Clark, Celeste 1953–
Celeste Clark 1953–
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Celeste Clark holds the dual positions of vice president of nutrition marketing and communications worldwide, and senior vice president of nutrition and marketing services for cereal maker Kellogg Company. A career executive with the Battle Creek, Michigan company, she began as a nutritionist and rapidly rose through the corporate ranks. She credits her success to the diverse experience she received by working in several departments, along with commitment, persistence, and hard work. Clark advises young people on career planning and told Upscale magazine what she tells those who aspire: “Make sure you are technically competent and possess leadership skills to interact with people at all levels. I’ve always found that people who tend to succeed are those who have a good balance of both.”
Born in Pineville, Louisiana on June 11, 1953, Clark was raised in Colfax, Louisiana by her parents James and Mary Lamell Abraham. She was the ninth child in a family of four boys and six girls. She graduated from Mary E. Graham High School as valedictorian of her class. It was in high school that her interest in nutrition, particularly dietetics, surfaced. In a recent interview Clark said, “My mother had hypertension and I wanted to know more about [dietetics] to help her.”
Clark knew she wanted to pursue this interest in college, but once there, she found it to be a tough course and found herself questioning whether she’d made the right choice. Apparently she did, for she earned her bachelor’s degree in food and nutrition from Southern University in Baton Rouge, Louisiana in 1975, graduating summa cum laude. That summer Clark worked as a dietetic intern at the Pinecrest State School in Pineville. A state-run facility for the mentally retarded and disabled, her duties included developing menus with specific diets for patients in a broad range of age and health needs, such as diabetes or kidney disease.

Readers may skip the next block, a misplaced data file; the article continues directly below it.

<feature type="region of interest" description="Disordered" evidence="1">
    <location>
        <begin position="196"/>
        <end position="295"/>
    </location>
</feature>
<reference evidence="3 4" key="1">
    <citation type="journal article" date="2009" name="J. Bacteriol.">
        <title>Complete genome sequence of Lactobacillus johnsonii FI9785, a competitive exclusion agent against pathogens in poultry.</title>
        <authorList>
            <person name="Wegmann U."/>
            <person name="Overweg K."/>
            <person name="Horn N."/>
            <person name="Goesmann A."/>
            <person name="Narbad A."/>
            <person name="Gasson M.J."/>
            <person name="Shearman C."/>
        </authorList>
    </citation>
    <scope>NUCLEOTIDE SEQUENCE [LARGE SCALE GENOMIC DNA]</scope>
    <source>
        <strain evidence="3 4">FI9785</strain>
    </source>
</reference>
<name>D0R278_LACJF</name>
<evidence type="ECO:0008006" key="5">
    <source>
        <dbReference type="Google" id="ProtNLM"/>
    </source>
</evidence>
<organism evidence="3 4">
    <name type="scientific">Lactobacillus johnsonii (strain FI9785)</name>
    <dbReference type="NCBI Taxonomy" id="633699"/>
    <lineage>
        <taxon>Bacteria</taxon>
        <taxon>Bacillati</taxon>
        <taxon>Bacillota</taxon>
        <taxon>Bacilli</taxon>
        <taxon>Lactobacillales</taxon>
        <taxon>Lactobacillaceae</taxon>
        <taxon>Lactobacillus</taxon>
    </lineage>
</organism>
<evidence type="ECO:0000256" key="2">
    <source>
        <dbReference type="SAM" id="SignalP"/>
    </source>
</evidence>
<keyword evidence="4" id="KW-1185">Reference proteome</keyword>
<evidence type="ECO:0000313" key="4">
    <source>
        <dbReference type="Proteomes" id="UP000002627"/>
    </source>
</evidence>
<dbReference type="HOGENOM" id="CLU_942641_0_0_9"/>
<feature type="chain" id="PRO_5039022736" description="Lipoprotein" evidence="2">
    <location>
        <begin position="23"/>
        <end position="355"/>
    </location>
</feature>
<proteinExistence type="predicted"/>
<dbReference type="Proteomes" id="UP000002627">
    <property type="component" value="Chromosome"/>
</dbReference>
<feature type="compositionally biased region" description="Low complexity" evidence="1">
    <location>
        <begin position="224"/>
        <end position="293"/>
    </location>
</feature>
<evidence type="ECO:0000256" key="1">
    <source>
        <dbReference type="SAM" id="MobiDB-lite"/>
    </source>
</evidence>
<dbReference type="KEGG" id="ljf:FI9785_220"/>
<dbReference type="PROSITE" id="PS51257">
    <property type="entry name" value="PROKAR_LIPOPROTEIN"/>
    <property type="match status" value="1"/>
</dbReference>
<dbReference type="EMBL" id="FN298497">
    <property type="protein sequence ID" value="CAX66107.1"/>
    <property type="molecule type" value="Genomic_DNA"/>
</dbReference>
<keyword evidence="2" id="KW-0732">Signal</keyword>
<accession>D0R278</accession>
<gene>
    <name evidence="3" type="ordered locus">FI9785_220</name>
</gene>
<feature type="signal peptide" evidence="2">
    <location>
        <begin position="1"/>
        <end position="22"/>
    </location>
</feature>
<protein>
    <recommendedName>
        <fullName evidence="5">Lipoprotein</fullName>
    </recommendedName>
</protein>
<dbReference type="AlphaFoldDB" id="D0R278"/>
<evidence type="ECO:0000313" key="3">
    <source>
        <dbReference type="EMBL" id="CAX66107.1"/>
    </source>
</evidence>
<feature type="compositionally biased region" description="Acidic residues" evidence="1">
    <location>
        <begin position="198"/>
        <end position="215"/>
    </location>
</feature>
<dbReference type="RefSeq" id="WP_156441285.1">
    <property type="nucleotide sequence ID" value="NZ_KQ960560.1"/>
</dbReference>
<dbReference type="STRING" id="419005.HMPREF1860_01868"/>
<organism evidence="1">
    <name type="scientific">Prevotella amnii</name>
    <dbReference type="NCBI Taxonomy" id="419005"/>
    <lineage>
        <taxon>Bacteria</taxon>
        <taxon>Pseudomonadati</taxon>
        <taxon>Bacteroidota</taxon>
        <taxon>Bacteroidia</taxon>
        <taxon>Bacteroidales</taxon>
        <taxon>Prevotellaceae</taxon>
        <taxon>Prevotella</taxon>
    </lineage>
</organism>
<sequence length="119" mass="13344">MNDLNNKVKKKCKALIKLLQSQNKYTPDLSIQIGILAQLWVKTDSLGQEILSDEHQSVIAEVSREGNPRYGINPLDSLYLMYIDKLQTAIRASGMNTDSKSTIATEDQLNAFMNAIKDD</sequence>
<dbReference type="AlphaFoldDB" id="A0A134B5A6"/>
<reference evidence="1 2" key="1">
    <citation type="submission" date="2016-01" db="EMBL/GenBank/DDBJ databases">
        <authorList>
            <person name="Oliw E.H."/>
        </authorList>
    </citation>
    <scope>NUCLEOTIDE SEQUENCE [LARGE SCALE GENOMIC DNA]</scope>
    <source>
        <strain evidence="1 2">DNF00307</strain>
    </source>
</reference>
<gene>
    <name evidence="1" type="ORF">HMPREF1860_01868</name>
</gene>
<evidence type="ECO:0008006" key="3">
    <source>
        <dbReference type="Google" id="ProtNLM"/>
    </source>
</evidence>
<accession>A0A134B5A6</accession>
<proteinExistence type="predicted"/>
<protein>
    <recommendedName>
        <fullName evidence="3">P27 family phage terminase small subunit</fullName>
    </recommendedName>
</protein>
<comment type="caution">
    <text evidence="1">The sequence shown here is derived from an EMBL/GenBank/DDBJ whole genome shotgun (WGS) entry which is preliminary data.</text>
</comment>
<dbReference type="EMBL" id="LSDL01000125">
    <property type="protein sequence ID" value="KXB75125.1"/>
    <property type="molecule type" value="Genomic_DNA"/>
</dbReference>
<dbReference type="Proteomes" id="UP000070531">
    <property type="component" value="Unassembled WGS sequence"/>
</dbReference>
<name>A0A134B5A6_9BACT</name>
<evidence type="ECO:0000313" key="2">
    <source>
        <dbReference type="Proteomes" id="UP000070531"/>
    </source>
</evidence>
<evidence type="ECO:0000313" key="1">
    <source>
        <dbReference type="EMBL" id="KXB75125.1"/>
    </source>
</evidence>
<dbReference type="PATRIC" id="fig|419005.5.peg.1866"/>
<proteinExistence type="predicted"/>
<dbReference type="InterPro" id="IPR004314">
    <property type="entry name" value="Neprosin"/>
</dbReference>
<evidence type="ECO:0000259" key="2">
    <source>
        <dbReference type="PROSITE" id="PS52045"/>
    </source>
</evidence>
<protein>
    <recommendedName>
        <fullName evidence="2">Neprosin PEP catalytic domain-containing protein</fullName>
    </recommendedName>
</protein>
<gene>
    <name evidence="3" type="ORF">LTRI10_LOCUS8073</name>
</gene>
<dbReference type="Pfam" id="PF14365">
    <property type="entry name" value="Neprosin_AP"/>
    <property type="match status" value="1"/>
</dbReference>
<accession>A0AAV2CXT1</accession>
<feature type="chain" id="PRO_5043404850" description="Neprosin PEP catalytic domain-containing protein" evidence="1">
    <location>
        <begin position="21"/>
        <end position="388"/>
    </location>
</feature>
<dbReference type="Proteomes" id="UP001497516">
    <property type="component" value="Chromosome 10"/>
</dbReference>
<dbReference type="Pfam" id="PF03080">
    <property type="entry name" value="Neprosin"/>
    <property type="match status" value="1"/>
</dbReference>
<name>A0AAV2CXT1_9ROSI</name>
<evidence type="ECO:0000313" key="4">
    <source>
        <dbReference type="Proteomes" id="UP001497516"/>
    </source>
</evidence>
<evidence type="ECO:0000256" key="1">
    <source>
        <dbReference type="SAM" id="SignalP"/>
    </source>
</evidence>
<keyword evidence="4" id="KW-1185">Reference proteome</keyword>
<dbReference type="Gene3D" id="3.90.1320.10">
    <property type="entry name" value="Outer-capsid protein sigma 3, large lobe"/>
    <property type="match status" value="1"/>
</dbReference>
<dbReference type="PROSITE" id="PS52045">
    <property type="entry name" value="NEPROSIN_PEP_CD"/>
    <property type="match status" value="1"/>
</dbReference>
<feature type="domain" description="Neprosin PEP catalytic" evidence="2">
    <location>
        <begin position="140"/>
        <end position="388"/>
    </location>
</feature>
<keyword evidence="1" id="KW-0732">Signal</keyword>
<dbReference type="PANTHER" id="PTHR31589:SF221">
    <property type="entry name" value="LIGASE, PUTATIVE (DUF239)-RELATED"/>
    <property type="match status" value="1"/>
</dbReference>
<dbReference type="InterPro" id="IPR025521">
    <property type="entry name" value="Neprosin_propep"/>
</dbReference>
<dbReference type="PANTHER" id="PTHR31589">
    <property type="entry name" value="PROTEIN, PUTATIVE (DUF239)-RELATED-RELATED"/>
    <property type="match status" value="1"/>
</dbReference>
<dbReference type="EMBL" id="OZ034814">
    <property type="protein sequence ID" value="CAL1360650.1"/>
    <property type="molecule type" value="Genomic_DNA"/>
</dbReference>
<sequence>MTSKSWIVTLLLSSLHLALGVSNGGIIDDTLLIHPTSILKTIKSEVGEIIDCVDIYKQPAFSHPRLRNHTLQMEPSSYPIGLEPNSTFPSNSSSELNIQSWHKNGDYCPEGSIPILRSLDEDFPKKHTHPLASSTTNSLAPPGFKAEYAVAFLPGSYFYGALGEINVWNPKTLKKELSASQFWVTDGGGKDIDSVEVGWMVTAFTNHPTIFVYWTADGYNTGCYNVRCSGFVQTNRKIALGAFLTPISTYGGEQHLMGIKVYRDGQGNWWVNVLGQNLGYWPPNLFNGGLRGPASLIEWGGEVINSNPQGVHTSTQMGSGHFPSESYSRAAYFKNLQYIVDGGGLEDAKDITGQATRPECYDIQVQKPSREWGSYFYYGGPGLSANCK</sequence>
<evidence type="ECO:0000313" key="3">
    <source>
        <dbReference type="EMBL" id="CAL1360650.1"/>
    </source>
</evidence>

Two years later she earned her master of science in nutrition at Iowa State University, having obtained scholarships for her undergraduate and graduate study. She received the honor of “Outstanding Young Alumnus” at Iowa State University. In addition to class ranking, character traits such as congeniality and team-building
At a Glance…
Born june 11, 1953 in Pineville, Louisiana; daughter of Nathan and Mrs. Abraham; husband’s name Leon; chi I-dren: Cecily and Christopher Clark. Education: Southern University, B.S., 1975; low a State University, M.S., 1977. Religion: Mt Zion African Methodist Episcopal.
Kellogg Company, Battle Creek, Ml, nutritionist, public affairs department 1977-1978; Kellogg Company, Battle Creek, Ml, manager, nutrition communications 1978-1980; manager, print media services 1980-1982; assistant product manager, marketing department, 1982-1983. Director of corporate publicity 1983-1988; Kellogg Company, Battle Creek, Ml director of food sefvice marketingand sales, 1988-1989; Kellogg Company, Battle Creek, Ml, vice president nutrition marketing and communications worldwide, 1989; Kellogg USA, Inc., BattleCreek, Ml, senior vice president nutrition and marketing services, 1991.
Member: American Dietetic Association, American Home Economics Association, Association of National Advertisers, Home Economists in Business, Michigan Home Economics Association, Omicron Nu, Phi Upsilon Omicron, Alpha Kappa Mu, Pi Gamma MU, Planning board for the Office of Cancer Communications, Advocacy Committee of CARE.
Selected awards: Outstanding Young Alumnus, Iowa State University, 1981 ; Professional Woman of the Year by local branch of the National Association of Negro Business and Professional Women’s Organization, 1986; One of 100 of the most promising black women in corporate America, Ebony magazine, 1991; One of the most visible women in corporate America, Upscale magazine, 1994.
skills, and being an active graduate student all contributed to being honored. Clark was a graduate assistant in the food and nutrition department of Iowa State University in 1975, and published several nutrition-related subjects.
Celeste Clark embarked on a year of changes in 1977 when she earned her masters degree, was hired by Kellogg Company, and married Leon Clark, Jr., a chemist. While she had sent out her resume to three different companies, she received two offers, one of which was from Kellogg Company. Clark said she chose Kellogg because, “They were a good company and well known, they were a representative of health, and their offer was closest to my fiance.”